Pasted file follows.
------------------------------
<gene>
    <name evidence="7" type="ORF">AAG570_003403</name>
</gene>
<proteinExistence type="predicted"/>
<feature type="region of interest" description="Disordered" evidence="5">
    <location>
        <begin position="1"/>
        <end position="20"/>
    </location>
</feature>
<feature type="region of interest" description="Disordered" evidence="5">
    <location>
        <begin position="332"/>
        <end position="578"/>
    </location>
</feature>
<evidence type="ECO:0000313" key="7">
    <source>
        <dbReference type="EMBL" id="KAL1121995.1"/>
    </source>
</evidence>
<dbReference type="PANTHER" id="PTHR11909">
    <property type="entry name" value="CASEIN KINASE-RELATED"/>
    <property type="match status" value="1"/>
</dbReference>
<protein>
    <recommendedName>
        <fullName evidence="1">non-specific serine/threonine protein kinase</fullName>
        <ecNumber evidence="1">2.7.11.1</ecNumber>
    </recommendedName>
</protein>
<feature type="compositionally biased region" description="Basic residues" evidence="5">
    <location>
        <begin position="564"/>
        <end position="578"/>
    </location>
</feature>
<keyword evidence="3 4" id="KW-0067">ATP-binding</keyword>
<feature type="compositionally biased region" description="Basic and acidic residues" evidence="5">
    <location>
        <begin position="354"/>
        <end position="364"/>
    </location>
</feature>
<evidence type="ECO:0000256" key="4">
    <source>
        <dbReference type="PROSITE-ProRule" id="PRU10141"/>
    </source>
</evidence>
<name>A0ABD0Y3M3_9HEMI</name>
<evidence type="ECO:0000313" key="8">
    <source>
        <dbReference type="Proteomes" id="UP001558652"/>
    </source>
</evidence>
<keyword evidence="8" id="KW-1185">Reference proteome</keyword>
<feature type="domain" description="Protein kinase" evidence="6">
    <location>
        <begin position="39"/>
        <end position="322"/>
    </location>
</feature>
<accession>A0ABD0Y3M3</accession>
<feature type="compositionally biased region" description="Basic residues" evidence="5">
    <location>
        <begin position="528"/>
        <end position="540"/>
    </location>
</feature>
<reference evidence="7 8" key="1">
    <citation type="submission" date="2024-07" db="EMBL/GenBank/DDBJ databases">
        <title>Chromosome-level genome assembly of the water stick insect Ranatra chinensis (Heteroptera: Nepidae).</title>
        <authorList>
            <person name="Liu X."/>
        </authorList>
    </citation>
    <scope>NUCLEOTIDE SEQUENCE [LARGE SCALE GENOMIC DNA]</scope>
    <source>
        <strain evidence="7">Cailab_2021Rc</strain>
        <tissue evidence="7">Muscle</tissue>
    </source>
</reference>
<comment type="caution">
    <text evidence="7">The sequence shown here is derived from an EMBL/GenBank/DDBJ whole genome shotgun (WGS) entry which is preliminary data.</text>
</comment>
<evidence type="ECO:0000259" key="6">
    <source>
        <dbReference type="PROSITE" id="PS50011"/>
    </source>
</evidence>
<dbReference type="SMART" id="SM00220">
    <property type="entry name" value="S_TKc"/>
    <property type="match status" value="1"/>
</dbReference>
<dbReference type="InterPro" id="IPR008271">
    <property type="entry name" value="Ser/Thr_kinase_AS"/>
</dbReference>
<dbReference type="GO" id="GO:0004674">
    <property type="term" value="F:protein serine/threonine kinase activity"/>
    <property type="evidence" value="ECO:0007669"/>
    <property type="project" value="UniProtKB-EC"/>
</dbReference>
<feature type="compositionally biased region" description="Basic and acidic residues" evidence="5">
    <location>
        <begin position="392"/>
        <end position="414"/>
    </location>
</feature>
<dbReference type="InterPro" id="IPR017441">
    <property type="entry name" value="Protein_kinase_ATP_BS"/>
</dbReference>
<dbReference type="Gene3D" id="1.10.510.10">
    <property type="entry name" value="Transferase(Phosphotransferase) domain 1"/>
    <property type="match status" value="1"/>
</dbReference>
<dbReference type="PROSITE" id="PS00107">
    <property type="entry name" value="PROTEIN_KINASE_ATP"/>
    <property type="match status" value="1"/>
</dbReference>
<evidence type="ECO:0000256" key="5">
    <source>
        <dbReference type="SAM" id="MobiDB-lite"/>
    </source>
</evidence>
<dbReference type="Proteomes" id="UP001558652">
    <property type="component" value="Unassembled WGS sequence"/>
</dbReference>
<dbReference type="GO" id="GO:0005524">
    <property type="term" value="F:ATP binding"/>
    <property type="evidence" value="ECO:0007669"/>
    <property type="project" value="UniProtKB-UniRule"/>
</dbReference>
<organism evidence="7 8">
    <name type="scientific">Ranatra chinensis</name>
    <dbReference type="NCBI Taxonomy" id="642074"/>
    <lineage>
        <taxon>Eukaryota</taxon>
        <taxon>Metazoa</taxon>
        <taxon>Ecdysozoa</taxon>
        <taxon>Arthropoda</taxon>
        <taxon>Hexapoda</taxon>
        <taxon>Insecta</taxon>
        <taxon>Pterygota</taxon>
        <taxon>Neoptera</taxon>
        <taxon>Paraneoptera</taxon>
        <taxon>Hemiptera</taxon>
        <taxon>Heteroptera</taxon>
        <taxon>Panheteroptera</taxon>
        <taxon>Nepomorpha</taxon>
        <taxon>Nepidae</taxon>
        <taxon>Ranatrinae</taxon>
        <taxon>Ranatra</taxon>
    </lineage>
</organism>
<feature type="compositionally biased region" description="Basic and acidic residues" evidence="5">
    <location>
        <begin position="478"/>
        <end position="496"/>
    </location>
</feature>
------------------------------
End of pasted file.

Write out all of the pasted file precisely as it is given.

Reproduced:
<gene>
    <name evidence="7" type="ORF">AAG570_003403</name>
</gene>
<proteinExistence type="predicted"/>
<feature type="region of interest" description="Disordered" evidence="5">
    <location>
        <begin position="1"/>
        <end position="20"/>
    </location>
</feature>
<feature type="region of interest" description="Disordered" evidence="5">
    <location>
        <begin position="332"/>
        <end position="578"/>
    </location>
</feature>
<evidence type="ECO:0000313" key="7">
    <source>
        <dbReference type="EMBL" id="KAL1121995.1"/>
    </source>
</evidence>
<dbReference type="PANTHER" id="PTHR11909">
    <property type="entry name" value="CASEIN KINASE-RELATED"/>
    <property type="match status" value="1"/>
</dbReference>
<protein>
    <recommendedName>
        <fullName evidence="1">non-specific serine/threonine protein kinase</fullName>
        <ecNumber evidence="1">2.7.11.1</ecNumber>
    </recommendedName>
</protein>
<feature type="compositionally biased region" description="Basic residues" evidence="5">
    <location>
        <begin position="564"/>
        <end position="578"/>
    </location>
</feature>
<keyword evidence="3 4" id="KW-0067">ATP-binding</keyword>
<feature type="compositionally biased region" description="Basic and acidic residues" evidence="5">
    <location>
        <begin position="354"/>
        <end position="364"/>
    </location>
</feature>
<evidence type="ECO:0000256" key="4">
    <source>
        <dbReference type="PROSITE-ProRule" id="PRU10141"/>
    </source>
</evidence>
<name>A0ABD0Y3M3_9HEMI</name>
<evidence type="ECO:0000313" key="8">
    <source>
        <dbReference type="Proteomes" id="UP001558652"/>
    </source>
</evidence>
<keyword evidence="8" id="KW-1185">Reference proteome</keyword>
<feature type="domain" description="Protein kinase" evidence="6">
    <location>
        <begin position="39"/>
        <end position="322"/>
    </location>
</feature>
<accession>A0ABD0Y3M3</accession>
<feature type="compositionally biased region" description="Basic residues" evidence="5">
    <location>
        <begin position="528"/>
        <end position="540"/>
    </location>
</feature>
<reference evidence="7 8" key="1">
    <citation type="submission" date="2024-07" db="EMBL/GenBank/DDBJ databases">
        <title>Chromosome-level genome assembly of the water stick insect Ranatra chinensis (Heteroptera: Nepidae).</title>
        <authorList>
            <person name="Liu X."/>
        </authorList>
    </citation>
    <scope>NUCLEOTIDE SEQUENCE [LARGE SCALE GENOMIC DNA]</scope>
    <source>
        <strain evidence="7">Cailab_2021Rc</strain>
        <tissue evidence="7">Muscle</tissue>
    </source>
</reference>
<comment type="caution">
    <text evidence="7">The sequence shown here is derived from an EMBL/GenBank/DDBJ whole genome shotgun (WGS) entry which is preliminary data.</text>
</comment>
<evidence type="ECO:0000259" key="6">
    <source>
        <dbReference type="PROSITE" id="PS50011"/>
    </source>
</evidence>
<dbReference type="SMART" id="SM00220">
    <property type="entry name" value="S_TKc"/>
    <property type="match status" value="1"/>
</dbReference>
<dbReference type="InterPro" id="IPR008271">
    <property type="entry name" value="Ser/Thr_kinase_AS"/>
</dbReference>
<dbReference type="GO" id="GO:0004674">
    <property type="term" value="F:protein serine/threonine kinase activity"/>
    <property type="evidence" value="ECO:0007669"/>
    <property type="project" value="UniProtKB-EC"/>
</dbReference>
<feature type="compositionally biased region" description="Basic and acidic residues" evidence="5">
    <location>
        <begin position="392"/>
        <end position="414"/>
    </location>
</feature>
<dbReference type="InterPro" id="IPR017441">
    <property type="entry name" value="Protein_kinase_ATP_BS"/>
</dbReference>
<dbReference type="Gene3D" id="1.10.510.10">
    <property type="entry name" value="Transferase(Phosphotransferase) domain 1"/>
    <property type="match status" value="1"/>
</dbReference>
<dbReference type="PROSITE" id="PS00107">
    <property type="entry name" value="PROTEIN_KINASE_ATP"/>
    <property type="match status" value="1"/>
</dbReference>
<evidence type="ECO:0000256" key="5">
    <source>
        <dbReference type="SAM" id="MobiDB-lite"/>
    </source>
</evidence>
<dbReference type="Proteomes" id="UP001558652">
    <property type="component" value="Unassembled WGS sequence"/>
</dbReference>
<dbReference type="GO" id="GO:0005524">
    <property type="term" value="F:ATP binding"/>
    <property type="evidence" value="ECO:0007669"/>
    <property type="project" value="UniProtKB-UniRule"/>
</dbReference>
<organism evidence="7 8">
    <name type="scientific">Ranatra chinensis</name>
    <dbReference type="NCBI Taxonomy" id="642074"/>
    <lineage>
        <taxon>Eukaryota</taxon>
        <taxon>Metazoa</taxon>
        <taxon>Ecdysozoa</taxon>
        <taxon>Arthropoda</taxon>
        <taxon>Hexapoda</taxon>
        <taxon>Insecta</taxon>
        <taxon>Pterygota</taxon>
        <taxon>Neoptera</taxon>
        <taxon>Paraneoptera</taxon>
        <taxon>Hemiptera</taxon>
        <taxon>Heteroptera</taxon>
        <taxon>Panheteroptera</taxon>
        <taxon>Nepomorpha</taxon>
        <taxon>Nepidae</taxon>
        <taxon>Ranatrinae</taxon>
        <taxon>Ranatra</taxon>
    </lineage>
</organism>
<feature type="compositionally biased region" description="Basic and acidic residues" evidence="5">
    <location>
        <begin position="478"/>
        <end position="496"/>
    </location>
</feature>